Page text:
5 Reasons Landlords Lose Eviction Cases

by | Sep 26, 2011 | Eviction Strategies

Having a problem tenant is trouble enough. But what if evicting that tenant isn’t an option?

A landlord’s actions prior to an eviction can jeopardize the case later on, allowing the tenant time to damage the unit or live rent free for months.

Avoid these missteps, and you can avoid income loss:

Not Minding the Details
Defective eviction notices are one of the most common–and most harmful, mistakes landlords make when facing a problem tenant. If the notice is not timed exactly, not filled out perfectly, or not served on each of the tenants following the letter of the law, the case likely will be dismissed, and the landlord will have to start over.

If you are not certain how to proceed with a problem tenant, speak with an eviction specialist. The money spent can result in shorter vacancies and a better chance of collecting unpaid rent or damages.

Eviction is Always an Option, Right?
Wrong! An eviction will only go forward if the landlord can prove they have specific legal justification to get the tenant out. Even in cases where the tenant has broken the landlord’s rules, it may not be enough. At the same time, threatening to evict a tenant may be reason for them to claim damages against the landlord.

Research the specific grounds available for an eviction, or discuss your specific case with an eviction specialist before you make threats or tell the tenant you want them to leave.

It Won’t Happen to Me
Most tenancies go along just fine. This can create a sense of complacency, especially where the landlord and tenant get along in the beginning. Don’t count on goodwill alone; develop the habit of documenting the condition of the property, rent history, and all communications with the tenant–just in case things take a turn for the worse.

If you are forced to bring an eviction case, the tenant may claim that there was something wrong with the property, or the way you managed it. Be prepared!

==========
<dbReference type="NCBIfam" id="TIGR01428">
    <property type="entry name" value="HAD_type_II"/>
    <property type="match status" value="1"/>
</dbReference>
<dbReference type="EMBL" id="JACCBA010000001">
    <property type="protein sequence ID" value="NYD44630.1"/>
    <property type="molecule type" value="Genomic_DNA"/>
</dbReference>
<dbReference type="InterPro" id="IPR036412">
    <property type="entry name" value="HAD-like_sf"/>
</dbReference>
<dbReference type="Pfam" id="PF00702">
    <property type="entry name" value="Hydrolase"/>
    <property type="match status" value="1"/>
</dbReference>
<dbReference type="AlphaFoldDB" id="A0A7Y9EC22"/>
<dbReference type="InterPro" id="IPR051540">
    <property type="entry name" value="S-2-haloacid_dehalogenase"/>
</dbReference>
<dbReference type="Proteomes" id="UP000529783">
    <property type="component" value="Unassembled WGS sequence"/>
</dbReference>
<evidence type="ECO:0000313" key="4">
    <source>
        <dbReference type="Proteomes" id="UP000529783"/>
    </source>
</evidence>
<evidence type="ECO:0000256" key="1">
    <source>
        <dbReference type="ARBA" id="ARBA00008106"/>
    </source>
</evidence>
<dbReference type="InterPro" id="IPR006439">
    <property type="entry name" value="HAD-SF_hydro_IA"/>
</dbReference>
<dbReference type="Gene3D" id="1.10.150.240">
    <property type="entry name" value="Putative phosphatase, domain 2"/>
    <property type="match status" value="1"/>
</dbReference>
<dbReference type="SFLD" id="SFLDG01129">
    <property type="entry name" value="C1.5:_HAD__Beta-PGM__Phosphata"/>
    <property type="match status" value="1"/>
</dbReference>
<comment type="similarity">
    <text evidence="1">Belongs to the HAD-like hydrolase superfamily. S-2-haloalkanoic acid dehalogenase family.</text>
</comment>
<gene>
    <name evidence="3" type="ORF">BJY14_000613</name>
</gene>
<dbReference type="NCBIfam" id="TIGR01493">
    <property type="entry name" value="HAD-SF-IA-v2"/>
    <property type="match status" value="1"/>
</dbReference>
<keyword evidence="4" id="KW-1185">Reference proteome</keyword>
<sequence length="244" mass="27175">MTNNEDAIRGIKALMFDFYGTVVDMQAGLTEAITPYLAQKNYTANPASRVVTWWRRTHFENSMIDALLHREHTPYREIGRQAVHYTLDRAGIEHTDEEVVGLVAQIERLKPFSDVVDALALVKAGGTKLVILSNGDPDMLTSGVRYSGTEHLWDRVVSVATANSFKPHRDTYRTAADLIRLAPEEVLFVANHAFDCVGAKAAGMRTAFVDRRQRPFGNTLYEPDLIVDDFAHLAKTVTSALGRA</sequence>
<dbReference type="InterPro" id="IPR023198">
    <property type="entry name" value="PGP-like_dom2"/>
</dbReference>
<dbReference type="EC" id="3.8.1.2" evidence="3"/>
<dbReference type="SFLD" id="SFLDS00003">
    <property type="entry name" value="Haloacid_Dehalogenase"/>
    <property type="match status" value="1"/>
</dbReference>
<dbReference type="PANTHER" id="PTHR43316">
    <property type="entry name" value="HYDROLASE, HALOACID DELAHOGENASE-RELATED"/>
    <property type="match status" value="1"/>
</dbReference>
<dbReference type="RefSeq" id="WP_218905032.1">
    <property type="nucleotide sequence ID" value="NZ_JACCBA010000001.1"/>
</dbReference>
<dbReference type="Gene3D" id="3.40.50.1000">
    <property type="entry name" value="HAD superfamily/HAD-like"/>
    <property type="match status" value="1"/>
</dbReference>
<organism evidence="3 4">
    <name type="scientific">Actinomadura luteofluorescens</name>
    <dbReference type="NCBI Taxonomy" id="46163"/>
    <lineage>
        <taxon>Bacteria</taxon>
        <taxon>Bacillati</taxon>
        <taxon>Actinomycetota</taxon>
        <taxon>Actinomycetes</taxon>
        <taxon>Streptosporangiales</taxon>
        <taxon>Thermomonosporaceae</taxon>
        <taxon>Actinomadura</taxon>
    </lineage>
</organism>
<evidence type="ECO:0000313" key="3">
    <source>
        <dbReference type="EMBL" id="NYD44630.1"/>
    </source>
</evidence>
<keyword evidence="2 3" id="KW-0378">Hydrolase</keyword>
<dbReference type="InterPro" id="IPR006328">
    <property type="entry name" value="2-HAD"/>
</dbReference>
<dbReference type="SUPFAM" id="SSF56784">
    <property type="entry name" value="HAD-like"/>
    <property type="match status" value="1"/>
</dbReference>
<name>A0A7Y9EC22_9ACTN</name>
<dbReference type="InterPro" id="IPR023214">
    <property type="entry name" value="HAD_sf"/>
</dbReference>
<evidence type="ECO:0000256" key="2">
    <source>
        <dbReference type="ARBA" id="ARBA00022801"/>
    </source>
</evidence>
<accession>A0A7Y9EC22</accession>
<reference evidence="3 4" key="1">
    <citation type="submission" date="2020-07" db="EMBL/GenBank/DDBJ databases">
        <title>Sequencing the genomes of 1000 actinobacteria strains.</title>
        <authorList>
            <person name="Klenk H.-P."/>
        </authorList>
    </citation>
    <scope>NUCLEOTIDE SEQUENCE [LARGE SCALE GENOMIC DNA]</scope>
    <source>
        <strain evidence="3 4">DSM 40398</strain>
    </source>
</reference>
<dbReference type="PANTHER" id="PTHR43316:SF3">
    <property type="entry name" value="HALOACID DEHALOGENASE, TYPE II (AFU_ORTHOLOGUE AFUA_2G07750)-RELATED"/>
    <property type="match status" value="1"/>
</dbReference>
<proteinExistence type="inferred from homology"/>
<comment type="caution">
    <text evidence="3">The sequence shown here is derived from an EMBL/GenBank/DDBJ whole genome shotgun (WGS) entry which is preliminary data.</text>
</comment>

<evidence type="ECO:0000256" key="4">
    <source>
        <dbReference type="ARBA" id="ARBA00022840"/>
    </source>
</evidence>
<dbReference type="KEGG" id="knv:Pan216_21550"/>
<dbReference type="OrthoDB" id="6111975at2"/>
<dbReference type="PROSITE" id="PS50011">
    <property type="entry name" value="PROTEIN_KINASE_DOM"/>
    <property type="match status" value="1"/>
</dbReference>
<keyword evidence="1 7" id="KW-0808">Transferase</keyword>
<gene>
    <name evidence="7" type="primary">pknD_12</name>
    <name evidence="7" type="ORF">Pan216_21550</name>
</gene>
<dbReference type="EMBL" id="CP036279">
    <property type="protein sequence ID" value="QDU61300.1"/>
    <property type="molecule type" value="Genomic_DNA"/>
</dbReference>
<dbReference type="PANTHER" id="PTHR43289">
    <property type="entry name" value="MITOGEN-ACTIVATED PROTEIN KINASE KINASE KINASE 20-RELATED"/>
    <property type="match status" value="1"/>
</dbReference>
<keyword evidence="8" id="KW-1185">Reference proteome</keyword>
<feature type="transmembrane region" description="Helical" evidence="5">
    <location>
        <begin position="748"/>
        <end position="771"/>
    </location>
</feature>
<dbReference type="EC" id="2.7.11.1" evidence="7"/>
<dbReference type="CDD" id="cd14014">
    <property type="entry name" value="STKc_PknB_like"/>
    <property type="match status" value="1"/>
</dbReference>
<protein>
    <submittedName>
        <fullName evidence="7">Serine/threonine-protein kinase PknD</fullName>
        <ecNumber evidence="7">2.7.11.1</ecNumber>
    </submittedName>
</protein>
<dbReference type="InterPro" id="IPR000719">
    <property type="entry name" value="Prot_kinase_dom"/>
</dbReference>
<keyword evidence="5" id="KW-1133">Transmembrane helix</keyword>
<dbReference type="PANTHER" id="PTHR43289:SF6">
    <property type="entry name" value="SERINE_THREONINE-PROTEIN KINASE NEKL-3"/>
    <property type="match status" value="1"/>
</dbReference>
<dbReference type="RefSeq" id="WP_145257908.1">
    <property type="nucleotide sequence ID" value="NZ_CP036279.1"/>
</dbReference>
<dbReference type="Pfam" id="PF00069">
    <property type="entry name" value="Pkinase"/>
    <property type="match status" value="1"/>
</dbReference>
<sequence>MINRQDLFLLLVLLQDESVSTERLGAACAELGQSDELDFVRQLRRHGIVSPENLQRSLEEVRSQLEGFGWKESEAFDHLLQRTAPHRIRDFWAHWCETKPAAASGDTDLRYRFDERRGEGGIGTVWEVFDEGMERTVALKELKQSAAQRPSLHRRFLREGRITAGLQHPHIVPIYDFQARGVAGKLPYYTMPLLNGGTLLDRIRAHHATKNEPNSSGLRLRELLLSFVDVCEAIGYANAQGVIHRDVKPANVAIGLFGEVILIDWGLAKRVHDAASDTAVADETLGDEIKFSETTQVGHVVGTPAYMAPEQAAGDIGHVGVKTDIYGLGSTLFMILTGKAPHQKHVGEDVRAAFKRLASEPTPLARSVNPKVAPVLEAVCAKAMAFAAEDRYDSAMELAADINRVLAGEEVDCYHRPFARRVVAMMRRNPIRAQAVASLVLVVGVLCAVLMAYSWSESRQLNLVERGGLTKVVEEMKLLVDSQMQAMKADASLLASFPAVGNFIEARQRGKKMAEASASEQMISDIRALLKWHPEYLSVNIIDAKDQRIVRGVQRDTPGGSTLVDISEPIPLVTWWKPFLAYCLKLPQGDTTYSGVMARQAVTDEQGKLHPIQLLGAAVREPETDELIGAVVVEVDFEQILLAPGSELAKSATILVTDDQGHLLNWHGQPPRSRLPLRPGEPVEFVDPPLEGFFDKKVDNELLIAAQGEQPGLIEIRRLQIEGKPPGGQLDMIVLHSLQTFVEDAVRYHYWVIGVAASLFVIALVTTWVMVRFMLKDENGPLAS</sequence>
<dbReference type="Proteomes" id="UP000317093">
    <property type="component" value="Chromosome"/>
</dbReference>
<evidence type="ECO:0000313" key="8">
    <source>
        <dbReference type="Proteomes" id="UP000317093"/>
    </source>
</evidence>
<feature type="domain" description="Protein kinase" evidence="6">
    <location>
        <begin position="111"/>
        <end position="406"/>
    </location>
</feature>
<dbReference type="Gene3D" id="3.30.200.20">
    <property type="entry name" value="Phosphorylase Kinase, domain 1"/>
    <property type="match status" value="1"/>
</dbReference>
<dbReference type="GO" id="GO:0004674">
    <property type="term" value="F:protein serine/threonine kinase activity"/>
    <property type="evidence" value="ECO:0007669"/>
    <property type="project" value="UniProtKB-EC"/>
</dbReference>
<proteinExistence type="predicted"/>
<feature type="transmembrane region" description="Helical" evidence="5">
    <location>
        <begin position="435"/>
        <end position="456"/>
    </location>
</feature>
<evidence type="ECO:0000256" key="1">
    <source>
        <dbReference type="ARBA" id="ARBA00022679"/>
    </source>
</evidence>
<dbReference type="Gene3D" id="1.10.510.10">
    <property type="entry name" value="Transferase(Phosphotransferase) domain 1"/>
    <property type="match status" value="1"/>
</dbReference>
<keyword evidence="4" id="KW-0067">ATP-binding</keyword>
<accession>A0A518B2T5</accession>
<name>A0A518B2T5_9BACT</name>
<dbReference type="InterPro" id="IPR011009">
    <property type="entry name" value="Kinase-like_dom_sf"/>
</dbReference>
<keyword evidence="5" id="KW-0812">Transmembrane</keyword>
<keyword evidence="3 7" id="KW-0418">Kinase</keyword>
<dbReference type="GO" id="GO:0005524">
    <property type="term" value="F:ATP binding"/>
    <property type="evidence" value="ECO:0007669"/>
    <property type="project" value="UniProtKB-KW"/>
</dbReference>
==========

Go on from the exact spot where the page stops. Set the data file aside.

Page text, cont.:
Being Slack on Late Rent
Many–if not most, evictions are foreshadowed by a late rent payment. Occasionally, the tenant has a legitimate problem and it won’t happen again. But more likely, the tenant is showing a lack of respect for their obligations to their landlord. Giving the tenant the benefit of the doubt with late rent payments is usually a mistake.

By cutting the tenant some slack the first time, it’ll probably happen again. Before you know it, you are in a cycle of late rent, followed by excuses and empty promises, then an eviction notice, countered by a rent payment to reinstate the tenancy, and so on until collecting the rent is like pulling teeth.

Enforce an on-time rent policy by Reporting Tenant Pay Habits. As a credit reporting agency, Tenant Verification Service allows landlords to report tenant pay habits each month. This provides incentive to tenants who will think twice before skipping a payment.

An Ounce of Prevention
Virtually every tenant who has been evicted–whether for failing to pay rent, damaging a unit, breaching a lease or committing a crime, looks for another place to rent. Don’t let it be yours.

Some landlords file eviction papers or try to collect only to find out the tenant is not who they said they were.  Have each applicant complete a rental application and verify the person’s identity before you rent.  The information you collect may be all you have to go on if you need to track them down later.

Conduct a thorough tenant background check, including a credit check, on every applicant. No exceptions.  Otherwise, you risk turning your property over to someone else’s nightmare tenant–and you won’t even know it until it’s too late.

This post is provided by Tenant Verification Service, Inc., helping landlords reduce the risks of renting with fraud prevention tools that include Tenant Screening, Tenant Background Checks, (U.S. and Canada), as well as Criminal Background Checks, and Eviction Reports (U.S. only).

Click Here to Receive Landlord Credit Reports.

Disclaimer: The information provided in this post in not intended to be construed as legal advice, nor should it be considered a substitute for obtaining individual legal counsel or consulting your local, state, federal or provincial tenancy laws.

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